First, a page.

You’ll also likely have digital assets in your estate that possess sentimental value to your loved ones. Managing how those assets are maintained or distributed to the people in your life is another way to safeguard portions of your digital legacy.

Likewise, it’s important to consider the information sitting online and how those various pieces of data contribute to how you’re portrayed and remembered after death. This might include social media accounts, YouTube videos, articles on newspaper websites, or anything in between.

Because various pieces of legislation and company policies pertain to the removal of information or the transfer of ownership on third-party platforms, it’s critical that you understand your rights and what sort of instructions you can leave behind after death.

This ensures your digital assets are passed on as you see fit and empowers you with some control over how your memory is preserved online.

That’s why you should consider creating a digital estate plan.

What Is a Digital Estate Plan?

A digital estate plan is a document outlining the contents of your digital estate and how you’d like for those assets to be distributed or disposed of after your death. 

You’ll also often hear people refer to a digital estate plan as a “digital will.” However, for all intents and purposes, both terms mean the same thing.

Because we now live such a large proportion of our lives online, Ben Michael, an attorney at Michael & Associates, says the importance of creating a digital estate plan has increased dramatically in recent years. He explains:

Digital estate planning is something that has simply grown in prominence and necessity over recent years. As time goes on, the amount of digital assets that people have has grown exponentially, making digital estate planning more and more necessary. It also means that meeting with a lawyer to go over and adjust your will is something that needs to be happening more frequently.”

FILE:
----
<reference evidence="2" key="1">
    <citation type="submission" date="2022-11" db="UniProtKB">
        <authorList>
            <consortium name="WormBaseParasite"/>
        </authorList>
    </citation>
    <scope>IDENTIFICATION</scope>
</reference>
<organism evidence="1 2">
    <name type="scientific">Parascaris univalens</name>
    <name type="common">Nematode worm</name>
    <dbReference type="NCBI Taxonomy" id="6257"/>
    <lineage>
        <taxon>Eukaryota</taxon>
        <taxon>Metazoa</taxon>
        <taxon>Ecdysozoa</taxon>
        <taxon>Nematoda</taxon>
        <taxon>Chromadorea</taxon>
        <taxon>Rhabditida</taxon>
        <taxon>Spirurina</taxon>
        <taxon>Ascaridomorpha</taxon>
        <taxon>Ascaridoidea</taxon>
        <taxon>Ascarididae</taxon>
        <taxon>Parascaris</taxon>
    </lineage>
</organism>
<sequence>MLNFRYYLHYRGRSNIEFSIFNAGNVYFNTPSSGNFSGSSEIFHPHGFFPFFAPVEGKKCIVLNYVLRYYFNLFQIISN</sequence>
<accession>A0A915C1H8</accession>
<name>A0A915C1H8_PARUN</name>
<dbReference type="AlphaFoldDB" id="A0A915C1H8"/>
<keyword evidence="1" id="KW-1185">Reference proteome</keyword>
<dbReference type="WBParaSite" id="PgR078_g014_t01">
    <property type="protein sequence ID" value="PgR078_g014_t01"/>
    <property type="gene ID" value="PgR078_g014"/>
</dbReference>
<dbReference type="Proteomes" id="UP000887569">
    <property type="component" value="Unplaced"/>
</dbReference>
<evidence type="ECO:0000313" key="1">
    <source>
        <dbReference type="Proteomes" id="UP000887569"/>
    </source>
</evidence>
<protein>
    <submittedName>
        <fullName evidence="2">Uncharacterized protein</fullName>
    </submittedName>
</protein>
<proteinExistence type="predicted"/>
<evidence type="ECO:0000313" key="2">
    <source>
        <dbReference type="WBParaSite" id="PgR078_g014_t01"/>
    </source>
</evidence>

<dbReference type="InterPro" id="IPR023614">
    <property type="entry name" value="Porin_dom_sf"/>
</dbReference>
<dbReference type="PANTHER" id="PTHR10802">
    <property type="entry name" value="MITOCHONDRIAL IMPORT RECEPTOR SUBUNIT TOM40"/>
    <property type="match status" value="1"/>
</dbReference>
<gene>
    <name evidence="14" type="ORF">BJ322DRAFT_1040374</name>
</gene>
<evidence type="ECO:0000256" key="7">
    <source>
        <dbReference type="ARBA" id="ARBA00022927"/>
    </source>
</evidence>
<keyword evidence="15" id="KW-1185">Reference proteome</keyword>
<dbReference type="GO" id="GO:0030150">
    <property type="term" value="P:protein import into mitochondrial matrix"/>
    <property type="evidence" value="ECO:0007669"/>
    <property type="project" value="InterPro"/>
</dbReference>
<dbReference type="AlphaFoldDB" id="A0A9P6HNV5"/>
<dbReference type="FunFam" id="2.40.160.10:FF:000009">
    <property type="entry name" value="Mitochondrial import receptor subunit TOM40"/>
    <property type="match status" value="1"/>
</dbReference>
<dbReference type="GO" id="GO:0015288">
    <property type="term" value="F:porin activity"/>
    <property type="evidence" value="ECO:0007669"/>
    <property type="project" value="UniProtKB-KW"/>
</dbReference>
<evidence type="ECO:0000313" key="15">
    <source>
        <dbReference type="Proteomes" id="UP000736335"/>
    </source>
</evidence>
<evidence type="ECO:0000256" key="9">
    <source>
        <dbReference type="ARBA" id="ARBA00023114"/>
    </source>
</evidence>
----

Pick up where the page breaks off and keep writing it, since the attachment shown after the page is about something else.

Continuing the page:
Digital estate plans can be as simple or as complicated as you’d like ‌them to be. But generally speaking, a digital estate plan will have three integral components:

  • An inventory of your digital assets

  • Access credentials for each asset

  • Detailed instructions for what you’d like done with your assets

Although that sounds relatively straightforward, creating these components can sometimes take some time and careful consideration.

How to Create a Digital Estate Plan

To help you get started, we’ve broken down the process into five simple steps.

1. Create a digital inventory

Carlson explains:

“The first thing you need to do when creating a digital will is take stock of all your digital assets. Basically, make a comprehensive list of all your online investments and accounts, including usernames and passwords.”

Take your time to make sure nothing gets missed or excluded from your inventory. The best way to do this is to create a set of categories, which you can file each of your assets into. Consider all your email accounts, as well as social media accounts like:

  • Facebook

  • Instagram

  • LinkedIn

  • X

  • Snapchat

  • Youtube

  • WhatsApp

  • TikTok

Likewise, consider all of the accounts you might have with retailers, companies, or other service providers. It’s important that you document every single account you want to be passed on, removed, or maintained after your death.

Make sure to include access URLs, usernames, and passwords to access each asset. Otherwise, it may not be possible for you to execute your wishes after death.